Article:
Area of academic expertise - outline
My area of expertise is in parasitology and microbiology with a particular focus on drug discovery and antimicrobial resistance. Experienced in working with the eukaryotic pathogens Acanthamoeba, Neoparamoeba and Leishmania species as well as several prokaryotic species.
My previous research has focused on developing drug therapies for use against Acanthamoeba and identifying novel resistance pathways through molecular and biochemical techniques. Currently, I am part of the NERC-funded India-UK antimicrobial resistance initiative: Advanced Metagenomics, Sensors and Photocatalysis for AMR elimination (AMSPARE).
Current research activities
Advanced Metagenomics, Sensors and Photocatalysis for AMR elimination (AMSPARE)
A multidisciplinary project bringing together experts on sensor technologies, water treatment and remediation from India with experts on environmental microbiology, meta-omics geochemistry and policy and industrial regulatory processes from the UK, to engage the issue of AMR proliferation in the environment. Specifically, this project focuses on the potential for increased AMR due to aggravation by pharmaceutical waste entering waterways. This research is looking at AMR production within a complex interplay of environmental geochemical and microbiological processes, in order to refine policy and improve regulatory control in pharmaceutical waste management.
Identifying effective drug therapies against Acanthamoeba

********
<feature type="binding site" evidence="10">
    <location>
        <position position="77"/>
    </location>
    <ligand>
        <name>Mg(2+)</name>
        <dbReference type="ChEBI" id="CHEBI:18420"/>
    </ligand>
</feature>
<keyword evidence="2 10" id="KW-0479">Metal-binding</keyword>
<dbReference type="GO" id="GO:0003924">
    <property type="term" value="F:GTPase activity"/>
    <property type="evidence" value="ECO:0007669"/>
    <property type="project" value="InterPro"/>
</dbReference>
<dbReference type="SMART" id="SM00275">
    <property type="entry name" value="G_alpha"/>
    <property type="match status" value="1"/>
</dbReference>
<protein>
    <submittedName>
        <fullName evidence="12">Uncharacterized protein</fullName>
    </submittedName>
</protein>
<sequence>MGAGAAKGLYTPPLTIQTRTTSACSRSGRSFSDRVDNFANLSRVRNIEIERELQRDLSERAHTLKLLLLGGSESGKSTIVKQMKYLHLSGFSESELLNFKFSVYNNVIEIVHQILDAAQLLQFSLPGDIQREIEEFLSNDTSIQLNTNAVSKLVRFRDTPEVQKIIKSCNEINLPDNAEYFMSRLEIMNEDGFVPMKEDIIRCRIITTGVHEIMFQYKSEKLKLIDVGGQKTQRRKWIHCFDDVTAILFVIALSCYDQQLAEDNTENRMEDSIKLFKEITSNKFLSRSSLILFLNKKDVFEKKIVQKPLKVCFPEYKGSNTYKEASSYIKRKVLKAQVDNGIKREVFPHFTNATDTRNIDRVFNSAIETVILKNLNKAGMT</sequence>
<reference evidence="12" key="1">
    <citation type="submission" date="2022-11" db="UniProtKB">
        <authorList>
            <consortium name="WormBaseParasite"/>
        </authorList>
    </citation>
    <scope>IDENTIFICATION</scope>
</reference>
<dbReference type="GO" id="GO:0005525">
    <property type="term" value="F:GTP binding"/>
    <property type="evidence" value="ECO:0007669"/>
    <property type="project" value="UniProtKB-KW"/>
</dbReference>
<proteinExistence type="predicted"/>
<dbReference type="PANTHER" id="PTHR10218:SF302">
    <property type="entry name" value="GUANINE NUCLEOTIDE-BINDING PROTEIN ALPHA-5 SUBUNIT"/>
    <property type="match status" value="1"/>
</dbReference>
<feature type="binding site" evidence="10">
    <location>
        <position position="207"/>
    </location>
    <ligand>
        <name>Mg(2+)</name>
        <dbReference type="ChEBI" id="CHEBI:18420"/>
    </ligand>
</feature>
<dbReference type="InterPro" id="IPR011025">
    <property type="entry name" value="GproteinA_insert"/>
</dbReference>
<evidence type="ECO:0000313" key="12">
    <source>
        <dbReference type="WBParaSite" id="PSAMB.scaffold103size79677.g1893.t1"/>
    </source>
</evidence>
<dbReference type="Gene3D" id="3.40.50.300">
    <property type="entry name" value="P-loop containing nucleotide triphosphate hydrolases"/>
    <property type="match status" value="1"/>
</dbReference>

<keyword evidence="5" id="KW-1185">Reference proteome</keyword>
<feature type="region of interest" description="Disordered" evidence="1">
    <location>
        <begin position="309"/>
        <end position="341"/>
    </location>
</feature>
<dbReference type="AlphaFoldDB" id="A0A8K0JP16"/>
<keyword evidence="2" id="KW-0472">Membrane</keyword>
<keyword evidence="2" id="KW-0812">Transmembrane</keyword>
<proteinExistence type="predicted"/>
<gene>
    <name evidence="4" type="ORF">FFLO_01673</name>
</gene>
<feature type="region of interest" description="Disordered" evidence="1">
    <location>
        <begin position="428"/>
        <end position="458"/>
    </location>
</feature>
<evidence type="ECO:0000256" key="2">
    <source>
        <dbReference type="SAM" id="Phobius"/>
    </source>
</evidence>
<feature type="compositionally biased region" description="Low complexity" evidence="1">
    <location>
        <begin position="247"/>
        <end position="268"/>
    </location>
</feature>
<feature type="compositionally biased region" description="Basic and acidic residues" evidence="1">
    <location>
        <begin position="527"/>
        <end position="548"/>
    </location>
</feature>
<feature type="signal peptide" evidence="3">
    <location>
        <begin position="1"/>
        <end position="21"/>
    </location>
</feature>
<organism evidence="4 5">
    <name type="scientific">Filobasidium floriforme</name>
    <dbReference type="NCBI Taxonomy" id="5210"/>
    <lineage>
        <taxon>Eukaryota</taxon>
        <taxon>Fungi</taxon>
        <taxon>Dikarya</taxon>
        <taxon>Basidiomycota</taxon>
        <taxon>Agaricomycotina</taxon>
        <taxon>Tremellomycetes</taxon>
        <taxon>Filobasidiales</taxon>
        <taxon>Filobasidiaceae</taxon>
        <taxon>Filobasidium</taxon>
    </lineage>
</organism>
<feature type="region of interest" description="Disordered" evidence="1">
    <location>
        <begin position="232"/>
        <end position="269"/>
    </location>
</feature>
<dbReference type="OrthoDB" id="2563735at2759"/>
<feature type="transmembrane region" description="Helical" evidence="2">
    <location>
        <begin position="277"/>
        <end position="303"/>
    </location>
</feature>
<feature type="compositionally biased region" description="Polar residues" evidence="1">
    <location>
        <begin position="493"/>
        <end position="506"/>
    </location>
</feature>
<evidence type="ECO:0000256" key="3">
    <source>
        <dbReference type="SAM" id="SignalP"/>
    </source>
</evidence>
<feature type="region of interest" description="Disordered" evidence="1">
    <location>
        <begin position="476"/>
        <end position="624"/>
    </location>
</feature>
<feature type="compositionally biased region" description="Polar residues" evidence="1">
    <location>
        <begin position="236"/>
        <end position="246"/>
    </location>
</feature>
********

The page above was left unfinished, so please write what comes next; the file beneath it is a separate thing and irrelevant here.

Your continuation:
Acanthamoebae are a genus of free-living amoebae that, when suitable conditions arise, can cause serious infections in humans including the sight-threatening Acanthamoeba keratitis. Currently, I am looking at the unique molecular pathways of Acanthamoeba with the aim of understanding the parasite better and opening up new targets for drug therapies.
Understanding Neoparamoeba and improving treatment methods
Neoparamoebae are the causative agents of amoebic gill disease, a significant issue in the aquaculture industry. I am currently looking to improve our understanding of these organisms with the aim of developing improved treatment methods.
Understanding the consequences of protist-bacteria interactions both environmentally and clinically
Acanthamoeba and Neoparamoeba species exist in the environment with a host of other microorganisms, the interactions between these species can have several important clinical implications. Increased spread of AMR genes, resuscitation of VBNC bacteria and altered pathogenesis can result from protist-bacteria interactions and so we aim to further the knowledge surrounding these relationships to develop effective preventative strategies.